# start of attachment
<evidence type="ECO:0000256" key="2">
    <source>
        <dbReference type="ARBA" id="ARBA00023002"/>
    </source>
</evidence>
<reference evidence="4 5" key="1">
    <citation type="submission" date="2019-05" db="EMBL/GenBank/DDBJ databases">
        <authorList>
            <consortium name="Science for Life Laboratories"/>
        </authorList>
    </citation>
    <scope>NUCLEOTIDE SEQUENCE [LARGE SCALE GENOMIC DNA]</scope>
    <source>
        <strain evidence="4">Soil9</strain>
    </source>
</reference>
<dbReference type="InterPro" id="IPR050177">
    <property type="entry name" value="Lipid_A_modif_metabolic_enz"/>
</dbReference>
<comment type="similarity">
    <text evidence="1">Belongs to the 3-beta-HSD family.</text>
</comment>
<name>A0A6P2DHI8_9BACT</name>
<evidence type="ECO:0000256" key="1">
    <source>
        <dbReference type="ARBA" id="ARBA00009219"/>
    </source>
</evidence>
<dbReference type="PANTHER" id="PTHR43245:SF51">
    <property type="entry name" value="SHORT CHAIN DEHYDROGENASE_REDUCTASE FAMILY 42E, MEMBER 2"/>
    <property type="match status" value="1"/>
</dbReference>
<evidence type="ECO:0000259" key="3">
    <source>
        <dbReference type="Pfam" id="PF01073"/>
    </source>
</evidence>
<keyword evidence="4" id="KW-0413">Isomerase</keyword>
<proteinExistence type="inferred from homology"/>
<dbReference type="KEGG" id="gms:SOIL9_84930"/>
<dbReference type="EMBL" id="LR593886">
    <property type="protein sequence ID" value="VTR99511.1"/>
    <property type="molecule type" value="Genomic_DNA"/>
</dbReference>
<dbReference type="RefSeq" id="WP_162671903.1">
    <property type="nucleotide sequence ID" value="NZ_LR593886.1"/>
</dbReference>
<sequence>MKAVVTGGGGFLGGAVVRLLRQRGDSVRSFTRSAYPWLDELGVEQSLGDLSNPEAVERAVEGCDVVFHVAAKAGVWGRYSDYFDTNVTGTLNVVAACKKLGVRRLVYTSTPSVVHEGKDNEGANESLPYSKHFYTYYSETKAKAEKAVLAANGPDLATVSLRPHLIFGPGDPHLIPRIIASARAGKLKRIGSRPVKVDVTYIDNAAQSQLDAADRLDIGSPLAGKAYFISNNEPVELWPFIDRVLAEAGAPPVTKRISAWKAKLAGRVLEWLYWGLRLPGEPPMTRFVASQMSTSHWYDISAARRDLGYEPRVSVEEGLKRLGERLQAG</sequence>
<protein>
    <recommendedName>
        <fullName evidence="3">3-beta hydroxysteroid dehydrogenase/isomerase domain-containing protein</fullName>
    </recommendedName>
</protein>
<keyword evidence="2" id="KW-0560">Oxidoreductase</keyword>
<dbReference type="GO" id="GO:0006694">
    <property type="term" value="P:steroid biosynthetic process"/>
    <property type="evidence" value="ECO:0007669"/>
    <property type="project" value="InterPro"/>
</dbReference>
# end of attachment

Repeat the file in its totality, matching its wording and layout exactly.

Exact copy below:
<evidence type="ECO:0000256" key="2">
    <source>
        <dbReference type="ARBA" id="ARBA00023002"/>
    </source>
</evidence>
<reference evidence="4 5" key="1">
    <citation type="submission" date="2019-05" db="EMBL/GenBank/DDBJ databases">
        <authorList>
            <consortium name="Science for Life Laboratories"/>
        </authorList>
    </citation>
    <scope>NUCLEOTIDE SEQUENCE [LARGE SCALE GENOMIC DNA]</scope>
    <source>
        <strain evidence="4">Soil9</strain>
    </source>
</reference>
<dbReference type="InterPro" id="IPR050177">
    <property type="entry name" value="Lipid_A_modif_metabolic_enz"/>
</dbReference>
<comment type="similarity">
    <text evidence="1">Belongs to the 3-beta-HSD family.</text>
</comment>
<name>A0A6P2DHI8_9BACT</name>
<evidence type="ECO:0000256" key="1">
    <source>
        <dbReference type="ARBA" id="ARBA00009219"/>
    </source>
</evidence>
<dbReference type="PANTHER" id="PTHR43245:SF51">
    <property type="entry name" value="SHORT CHAIN DEHYDROGENASE_REDUCTASE FAMILY 42E, MEMBER 2"/>
    <property type="match status" value="1"/>
</dbReference>
<evidence type="ECO:0000259" key="3">
    <source>
        <dbReference type="Pfam" id="PF01073"/>
    </source>
</evidence>
<keyword evidence="4" id="KW-0413">Isomerase</keyword>
<proteinExistence type="inferred from homology"/>
<dbReference type="KEGG" id="gms:SOIL9_84930"/>
<dbReference type="EMBL" id="LR593886">
    <property type="protein sequence ID" value="VTR99511.1"/>
    <property type="molecule type" value="Genomic_DNA"/>
</dbReference>
<dbReference type="RefSeq" id="WP_162671903.1">
    <property type="nucleotide sequence ID" value="NZ_LR593886.1"/>
</dbReference>
<sequence>MKAVVTGGGGFLGGAVVRLLRQRGDSVRSFTRSAYPWLDELGVEQSLGDLSNPEAVERAVEGCDVVFHVAAKAGVWGRYSDYFDTNVTGTLNVVAACKKLGVRRLVYTSTPSVVHEGKDNEGANESLPYSKHFYTYYSETKAKAEKAVLAANGPDLATVSLRPHLIFGPGDPHLIPRIIASARAGKLKRIGSRPVKVDVTYIDNAAQSQLDAADRLDIGSPLAGKAYFISNNEPVELWPFIDRVLAEAGAPPVTKRISAWKAKLAGRVLEWLYWGLRLPGEPPMTRFVASQMSTSHWYDISAARRDLGYEPRVSVEEGLKRLGERLQAG</sequence>
<protein>
    <recommendedName>
        <fullName evidence="3">3-beta hydroxysteroid dehydrogenase/isomerase domain-containing protein</fullName>
    </recommendedName>
</protein>
<keyword evidence="2" id="KW-0560">Oxidoreductase</keyword>
<dbReference type="GO" id="GO:0006694">
    <property type="term" value="P:steroid biosynthetic process"/>
    <property type="evidence" value="ECO:0007669"/>
    <property type="project" value="InterPro"/>
</dbReference>